Definitive Technology is one of those brands that needs no introduction, as its reputation for designing and building high-performance, high-value loudspeakers more than precedes it. Despite Definitive's global appeal among budget-conscious consumers, this was my first exposure to the brand and, I must say, without getting too far ahead of myself, I'm not sure I've had this much fun evaluating and reviewing a loudspeaker before. In what has become the epitome of review clichés, the Definitive Technology StudioMonitor 55 bookshelf speakers, at $598 per pair, made me want to listen to my entire music collection over and over again. But does that make these speakers a good value, or right for you?
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Definitive Technology has revamped the StudioMonitor series with the StudioMonitor 45, 55 and 65. The StudioMonitor 55 has a nominal impedance of eight ohms and sensitivity of 90dB. Most amplifiers and AV receivers, except for flea-watt amplifiers, should drive the StudioMonitor 55 bookshelf speaker with relative ease. The StudioMonitor 55's stated frequency response is 32 Hz to 30 kHz, which means you don't really need a subwoofer, unless you must rattle windows or listen to bass-heavy music.
I love opening up new equipment, and unpacking the Definitive Technology StudioMonitor 55s was no different. Once the foam protection was removed, it revealed Definitive Technology's updated bookshelf in a matte black vinyl wood grain finish, which appeals to me, and will to most pet owners, for my glossy Aperion towers can become quite dirty with animal schmutz. The StudioMonitor 55 is adorned with some high gloss details that help to accentuate an otherwise stealthy look. The speaker's footprint is relatively small, so I say the StudioMonitor 55 rates really high on the wife acceptance factor. The StudioMonitor 55 is 13 inches tall by eight inches wide and a little over 12 inches deep. The StudioMonitor 55 bookshelf speaker weighs a non-backbreaking 15-and-a-half pounds, but feels far more substantial than that. The StudioMonitor 55 comes with two pairs of five-way binding posts, allowing you to bi-wire or bi-amp if you choose; personally, I am not a big believer in bi-wiring, but I found my views changed during the course of this review. The front side of the enclosure tapers and the cloth grille are met with a glossy accent on the bottom, with Definitive scrawled across it in white. The top of the StudioMonitor 55 also has a cloth grille, which covers the top-mounted, racetrack-shaped bass radiator used to increase the bass response, in lieu of a rear or front bass port to aid the speaker's low-end frequency response. The top-mounted racetrack bass radiator is ten inches long and six inches wide, covering the majority of the real estate on the top of the speaker itself.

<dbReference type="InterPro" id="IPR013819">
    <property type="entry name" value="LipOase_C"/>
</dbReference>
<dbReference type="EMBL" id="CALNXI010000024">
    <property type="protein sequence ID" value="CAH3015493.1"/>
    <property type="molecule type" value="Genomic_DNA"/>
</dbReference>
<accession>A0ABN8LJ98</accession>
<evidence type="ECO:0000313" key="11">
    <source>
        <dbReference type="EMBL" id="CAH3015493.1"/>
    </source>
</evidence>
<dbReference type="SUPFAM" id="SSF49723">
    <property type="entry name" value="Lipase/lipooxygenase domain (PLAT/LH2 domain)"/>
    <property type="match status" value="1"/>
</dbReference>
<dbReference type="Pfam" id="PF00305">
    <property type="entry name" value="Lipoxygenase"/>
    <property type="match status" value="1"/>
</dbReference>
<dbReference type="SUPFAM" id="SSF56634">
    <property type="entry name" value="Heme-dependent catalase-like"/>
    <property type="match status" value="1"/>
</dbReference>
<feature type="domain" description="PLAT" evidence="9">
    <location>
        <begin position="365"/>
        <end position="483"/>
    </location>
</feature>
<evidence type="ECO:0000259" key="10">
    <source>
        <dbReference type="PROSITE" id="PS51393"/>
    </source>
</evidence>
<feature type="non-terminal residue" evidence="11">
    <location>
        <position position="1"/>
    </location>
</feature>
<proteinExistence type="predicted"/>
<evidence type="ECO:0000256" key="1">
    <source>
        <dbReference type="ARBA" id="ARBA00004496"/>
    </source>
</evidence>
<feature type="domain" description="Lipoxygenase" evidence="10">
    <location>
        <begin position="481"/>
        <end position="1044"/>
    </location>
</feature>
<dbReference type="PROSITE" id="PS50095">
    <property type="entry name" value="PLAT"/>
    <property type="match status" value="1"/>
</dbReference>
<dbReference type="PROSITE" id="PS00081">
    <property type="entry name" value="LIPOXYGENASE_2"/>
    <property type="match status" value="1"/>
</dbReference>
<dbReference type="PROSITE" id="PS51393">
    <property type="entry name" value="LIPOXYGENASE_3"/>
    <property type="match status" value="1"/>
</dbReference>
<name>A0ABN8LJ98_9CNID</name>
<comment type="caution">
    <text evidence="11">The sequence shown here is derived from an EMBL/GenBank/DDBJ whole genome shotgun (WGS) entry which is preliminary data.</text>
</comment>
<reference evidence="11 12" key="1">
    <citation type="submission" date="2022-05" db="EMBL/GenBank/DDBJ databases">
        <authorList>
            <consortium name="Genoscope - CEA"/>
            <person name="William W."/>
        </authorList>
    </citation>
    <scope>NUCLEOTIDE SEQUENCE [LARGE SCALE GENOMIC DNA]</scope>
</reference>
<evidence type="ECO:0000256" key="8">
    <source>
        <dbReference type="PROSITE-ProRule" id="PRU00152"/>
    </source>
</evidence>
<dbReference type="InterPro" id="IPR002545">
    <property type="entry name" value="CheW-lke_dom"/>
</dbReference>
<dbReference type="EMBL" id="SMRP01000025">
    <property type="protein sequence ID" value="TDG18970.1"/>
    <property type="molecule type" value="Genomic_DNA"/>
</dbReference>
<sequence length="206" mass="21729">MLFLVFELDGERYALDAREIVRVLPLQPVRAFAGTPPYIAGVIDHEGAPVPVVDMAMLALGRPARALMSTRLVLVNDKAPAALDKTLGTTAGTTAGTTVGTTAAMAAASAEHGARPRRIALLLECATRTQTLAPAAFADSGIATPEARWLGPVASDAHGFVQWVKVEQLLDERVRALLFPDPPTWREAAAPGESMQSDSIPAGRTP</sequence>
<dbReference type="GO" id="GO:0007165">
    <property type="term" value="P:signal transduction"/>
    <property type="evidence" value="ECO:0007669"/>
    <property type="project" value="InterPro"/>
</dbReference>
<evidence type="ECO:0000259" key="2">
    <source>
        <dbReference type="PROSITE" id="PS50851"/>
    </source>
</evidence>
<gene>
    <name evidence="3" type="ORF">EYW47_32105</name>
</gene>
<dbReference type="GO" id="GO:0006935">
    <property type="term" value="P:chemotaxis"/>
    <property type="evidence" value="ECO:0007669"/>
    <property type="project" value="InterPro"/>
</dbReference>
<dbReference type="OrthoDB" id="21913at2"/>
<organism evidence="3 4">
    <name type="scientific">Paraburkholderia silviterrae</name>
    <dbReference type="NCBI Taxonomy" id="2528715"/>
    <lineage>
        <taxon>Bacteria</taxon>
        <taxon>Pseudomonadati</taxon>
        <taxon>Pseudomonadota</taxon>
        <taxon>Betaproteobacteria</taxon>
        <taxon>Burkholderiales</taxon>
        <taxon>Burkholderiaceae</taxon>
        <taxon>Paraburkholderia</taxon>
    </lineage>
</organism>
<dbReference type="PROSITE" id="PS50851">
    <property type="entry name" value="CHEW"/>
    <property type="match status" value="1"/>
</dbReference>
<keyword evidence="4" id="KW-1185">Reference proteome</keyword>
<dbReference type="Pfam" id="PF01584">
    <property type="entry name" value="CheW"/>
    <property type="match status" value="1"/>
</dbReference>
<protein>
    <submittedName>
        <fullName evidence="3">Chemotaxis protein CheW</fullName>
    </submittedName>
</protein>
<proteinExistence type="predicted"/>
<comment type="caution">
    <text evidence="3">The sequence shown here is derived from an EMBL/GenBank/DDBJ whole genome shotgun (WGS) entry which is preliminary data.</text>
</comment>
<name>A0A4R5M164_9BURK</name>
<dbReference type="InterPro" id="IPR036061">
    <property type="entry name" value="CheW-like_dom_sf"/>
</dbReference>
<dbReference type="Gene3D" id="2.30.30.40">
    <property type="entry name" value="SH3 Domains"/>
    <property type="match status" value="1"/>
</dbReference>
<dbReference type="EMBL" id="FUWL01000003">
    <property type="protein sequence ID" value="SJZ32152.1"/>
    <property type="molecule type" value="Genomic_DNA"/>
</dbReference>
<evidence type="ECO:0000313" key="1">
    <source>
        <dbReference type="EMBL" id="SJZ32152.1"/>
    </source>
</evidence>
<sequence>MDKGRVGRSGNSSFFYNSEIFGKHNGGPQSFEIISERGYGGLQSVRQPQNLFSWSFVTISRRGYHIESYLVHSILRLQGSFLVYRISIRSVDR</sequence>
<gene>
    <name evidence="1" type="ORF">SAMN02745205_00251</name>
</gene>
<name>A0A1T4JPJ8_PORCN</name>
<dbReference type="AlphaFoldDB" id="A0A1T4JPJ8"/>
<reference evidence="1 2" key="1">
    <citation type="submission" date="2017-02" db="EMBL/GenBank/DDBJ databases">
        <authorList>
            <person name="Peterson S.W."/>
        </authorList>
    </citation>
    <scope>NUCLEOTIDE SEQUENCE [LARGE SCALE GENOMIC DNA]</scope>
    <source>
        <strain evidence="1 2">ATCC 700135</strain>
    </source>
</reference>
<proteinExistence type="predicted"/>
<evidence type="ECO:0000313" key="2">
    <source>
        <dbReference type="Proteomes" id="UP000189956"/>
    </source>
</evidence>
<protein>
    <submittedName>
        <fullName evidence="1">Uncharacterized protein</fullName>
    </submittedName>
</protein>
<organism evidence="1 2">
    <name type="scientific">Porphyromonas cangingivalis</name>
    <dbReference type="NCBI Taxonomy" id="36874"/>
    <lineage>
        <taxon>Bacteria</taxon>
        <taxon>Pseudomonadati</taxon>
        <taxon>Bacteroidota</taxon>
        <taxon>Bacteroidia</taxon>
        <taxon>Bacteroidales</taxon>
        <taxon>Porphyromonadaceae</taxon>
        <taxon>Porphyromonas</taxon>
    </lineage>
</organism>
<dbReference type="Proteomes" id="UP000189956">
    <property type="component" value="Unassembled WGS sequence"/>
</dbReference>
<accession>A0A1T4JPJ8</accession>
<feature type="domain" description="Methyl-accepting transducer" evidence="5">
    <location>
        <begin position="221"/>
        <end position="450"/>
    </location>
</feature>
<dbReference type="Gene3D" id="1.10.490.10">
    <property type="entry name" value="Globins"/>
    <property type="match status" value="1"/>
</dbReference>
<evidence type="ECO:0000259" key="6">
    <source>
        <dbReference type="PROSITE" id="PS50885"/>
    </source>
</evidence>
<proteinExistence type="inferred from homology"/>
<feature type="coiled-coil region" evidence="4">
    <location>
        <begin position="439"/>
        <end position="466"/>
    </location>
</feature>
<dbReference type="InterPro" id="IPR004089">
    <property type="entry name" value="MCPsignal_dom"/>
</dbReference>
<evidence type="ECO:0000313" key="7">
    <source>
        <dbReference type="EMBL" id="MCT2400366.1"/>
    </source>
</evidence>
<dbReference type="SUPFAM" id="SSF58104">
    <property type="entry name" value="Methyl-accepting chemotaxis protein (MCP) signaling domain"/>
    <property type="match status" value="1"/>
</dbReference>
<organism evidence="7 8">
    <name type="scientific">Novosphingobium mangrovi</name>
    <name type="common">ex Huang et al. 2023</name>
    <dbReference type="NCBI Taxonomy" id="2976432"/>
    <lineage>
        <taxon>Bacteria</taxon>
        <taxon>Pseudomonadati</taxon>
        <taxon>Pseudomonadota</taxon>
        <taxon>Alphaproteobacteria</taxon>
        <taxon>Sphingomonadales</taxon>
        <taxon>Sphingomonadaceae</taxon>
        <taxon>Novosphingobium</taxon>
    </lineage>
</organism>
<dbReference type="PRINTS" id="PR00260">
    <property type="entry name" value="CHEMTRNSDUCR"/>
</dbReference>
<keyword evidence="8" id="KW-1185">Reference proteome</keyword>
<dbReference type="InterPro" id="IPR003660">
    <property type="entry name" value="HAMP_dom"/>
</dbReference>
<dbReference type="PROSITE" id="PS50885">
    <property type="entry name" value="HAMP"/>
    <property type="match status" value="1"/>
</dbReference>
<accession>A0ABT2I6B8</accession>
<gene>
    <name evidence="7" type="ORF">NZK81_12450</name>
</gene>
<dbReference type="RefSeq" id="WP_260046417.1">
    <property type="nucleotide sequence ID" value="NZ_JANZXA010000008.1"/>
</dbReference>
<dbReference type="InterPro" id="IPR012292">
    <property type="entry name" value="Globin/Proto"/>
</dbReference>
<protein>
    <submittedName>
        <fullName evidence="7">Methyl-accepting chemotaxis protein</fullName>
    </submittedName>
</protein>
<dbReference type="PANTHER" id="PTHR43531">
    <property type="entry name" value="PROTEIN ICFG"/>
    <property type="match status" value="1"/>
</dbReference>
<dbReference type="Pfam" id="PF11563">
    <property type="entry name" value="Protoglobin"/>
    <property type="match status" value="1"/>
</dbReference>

The StudioMonitor 55 has a specially contoured high gloss baffle around the drivers, coupled with the tapered sides of the enclosure. The gloss baffle is there to enhance the sound quality by minimizing diffraction and distortion, creating a nice bit of form and function from Definitive Technology. The StudioMonitor 55 deals with resonance by placing internal MDF cross braces inside of the speaker to help create an inert and well-dampened speaker cabinet. The StudioMonitor enclosure features Definitive Technology's latest-generation patented Balanced Double Surround System (BDSS) six-and-a-half-inch cast aluminum basket midrange driver and a one-inch pure aluminum dome tweeter. All of the speakers in the StudioMonitor Series have a driver with the Balanced Double Surround System, which means the cast aluminum basket midrange driver cone is supported by specially tuned soft rubber surrounds at both the outer and inner edges. Doubling up the surrounds allows the cone more movement with less distortion. The Balanced Double Surround System has the benefit of providing a higher output from smaller drivers. To extend and amplify bass frequencies, the Balanced Double Surround System midrange driver is pressure-coupled to the top-mounted bass radiator. By coupling the BDSS midrange driver and the top-mounted bass radiator, the two create a total bass-radiating area much greater than a ten-inch woofer - albeit with far more control, definition and speed.
The aluminum tweeter undergoes a process where the tweeter is heat-treated to relax the crystal structure and coated with a ceramic in order to create extended highs without a hint of harshness. This crossover network, which Definitive Technology claims is the heart of the speaker, maintains phase coherence, transients and dynamics by blending all the drivers effortlessly. The StudioMonitor 55's crossover network features audiophile-grade components, such as oversized inductors and Mylar capacitors to aid in linear phase and frequency response in order to help with phase coherence. The crossover network also consists of an integrated Zorbel network to help in flattening the impedance, therefore making it easier for budget amplifiers to drive the StudioMonitor 55 to loud levels without causing distortion.
Definitive Technology also has a new patent pending Linear Response Waveguide, which is supposed to smooth off-axis frequency response and help in dispersing clear sound over a wide area. This has been accomplished by improving the phase plug located at the center of the driver.